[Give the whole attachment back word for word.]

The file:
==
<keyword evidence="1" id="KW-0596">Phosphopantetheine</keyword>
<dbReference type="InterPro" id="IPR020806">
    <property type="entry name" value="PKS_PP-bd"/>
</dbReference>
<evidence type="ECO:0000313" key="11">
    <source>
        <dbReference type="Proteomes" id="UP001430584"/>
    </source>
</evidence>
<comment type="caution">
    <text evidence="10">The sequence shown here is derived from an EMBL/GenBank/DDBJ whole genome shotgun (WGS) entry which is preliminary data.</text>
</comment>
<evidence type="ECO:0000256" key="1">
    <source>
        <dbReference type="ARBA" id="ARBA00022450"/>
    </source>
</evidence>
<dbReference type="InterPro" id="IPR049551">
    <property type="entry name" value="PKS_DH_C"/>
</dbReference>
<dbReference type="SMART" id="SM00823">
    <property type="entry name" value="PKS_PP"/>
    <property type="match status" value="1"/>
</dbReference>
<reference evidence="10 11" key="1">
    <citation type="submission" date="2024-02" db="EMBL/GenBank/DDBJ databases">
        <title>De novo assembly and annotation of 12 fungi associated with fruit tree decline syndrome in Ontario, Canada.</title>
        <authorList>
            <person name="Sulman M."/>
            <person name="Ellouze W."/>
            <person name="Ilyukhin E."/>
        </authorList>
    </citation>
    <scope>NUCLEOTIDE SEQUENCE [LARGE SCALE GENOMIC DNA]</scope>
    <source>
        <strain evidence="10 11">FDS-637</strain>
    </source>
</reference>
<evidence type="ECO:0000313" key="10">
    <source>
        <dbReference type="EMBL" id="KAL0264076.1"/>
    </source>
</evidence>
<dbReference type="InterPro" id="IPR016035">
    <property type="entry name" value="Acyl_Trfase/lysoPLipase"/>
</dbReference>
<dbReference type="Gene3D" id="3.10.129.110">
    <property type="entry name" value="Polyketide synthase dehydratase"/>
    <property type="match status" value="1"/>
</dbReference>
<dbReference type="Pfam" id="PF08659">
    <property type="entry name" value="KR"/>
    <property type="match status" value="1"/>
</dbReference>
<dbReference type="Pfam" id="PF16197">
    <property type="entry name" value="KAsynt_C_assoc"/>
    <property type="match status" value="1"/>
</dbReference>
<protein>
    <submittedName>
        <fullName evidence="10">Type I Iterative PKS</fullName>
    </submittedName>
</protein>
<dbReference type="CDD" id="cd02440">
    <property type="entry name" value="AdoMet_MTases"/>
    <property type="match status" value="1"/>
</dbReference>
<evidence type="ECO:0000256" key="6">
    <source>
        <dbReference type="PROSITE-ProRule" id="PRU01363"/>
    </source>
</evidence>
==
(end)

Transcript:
<keyword evidence="1" id="KW-0596">Phosphopantetheine</keyword>
<dbReference type="InterPro" id="IPR020806">
    <property type="entry name" value="PKS_PP-bd"/>
</dbReference>
<evidence type="ECO:0000313" key="11">
    <source>
        <dbReference type="Proteomes" id="UP001430584"/>
    </source>
</evidence>
<comment type="caution">
    <text evidence="10">The sequence shown here is derived from an EMBL/GenBank/DDBJ whole genome shotgun (WGS) entry which is preliminary data.</text>
</comment>
<evidence type="ECO:0000256" key="1">
    <source>
        <dbReference type="ARBA" id="ARBA00022450"/>
    </source>
</evidence>
<dbReference type="InterPro" id="IPR049551">
    <property type="entry name" value="PKS_DH_C"/>
</dbReference>
<dbReference type="SMART" id="SM00823">
    <property type="entry name" value="PKS_PP"/>
    <property type="match status" value="1"/>
</dbReference>
<reference evidence="10 11" key="1">
    <citation type="submission" date="2024-02" db="EMBL/GenBank/DDBJ databases">
        <title>De novo assembly and annotation of 12 fungi associated with fruit tree decline syndrome in Ontario, Canada.</title>
        <authorList>
            <person name="Sulman M."/>
            <person name="Ellouze W."/>
            <person name="Ilyukhin E."/>
        </authorList>
    </citation>
    <scope>NUCLEOTIDE SEQUENCE [LARGE SCALE GENOMIC DNA]</scope>
    <source>
        <strain evidence="10 11">FDS-637</strain>
    </source>
</reference>
<evidence type="ECO:0000313" key="10">
    <source>
        <dbReference type="EMBL" id="KAL0264076.1"/>
    </source>
</evidence>
<dbReference type="InterPro" id="IPR016035">
    <property type="entry name" value="Acyl_Trfase/lysoPLipase"/>
</dbReference>
<dbReference type="Gene3D" id="3.10.129.110">
    <property type="entry name" value="Polyketide synthase dehydratase"/>
    <property type="match status" value="1"/>
</dbReference>
<dbReference type="Pfam" id="PF08659">
    <property type="entry name" value="KR"/>
    <property type="match status" value="1"/>
</dbReference>
<dbReference type="Pfam" id="PF16197">
    <property type="entry name" value="KAsynt_C_assoc"/>
    <property type="match status" value="1"/>
</dbReference>
<protein>
    <submittedName>
        <fullName evidence="10">Type I Iterative PKS</fullName>
    </submittedName>
</protein>
<dbReference type="CDD" id="cd02440">
    <property type="entry name" value="AdoMet_MTases"/>
    <property type="match status" value="1"/>
</dbReference>
<evidence type="ECO:0000256" key="6">
    <source>
        <dbReference type="PROSITE-ProRule" id="PRU01363"/>
    </source>
</evidence>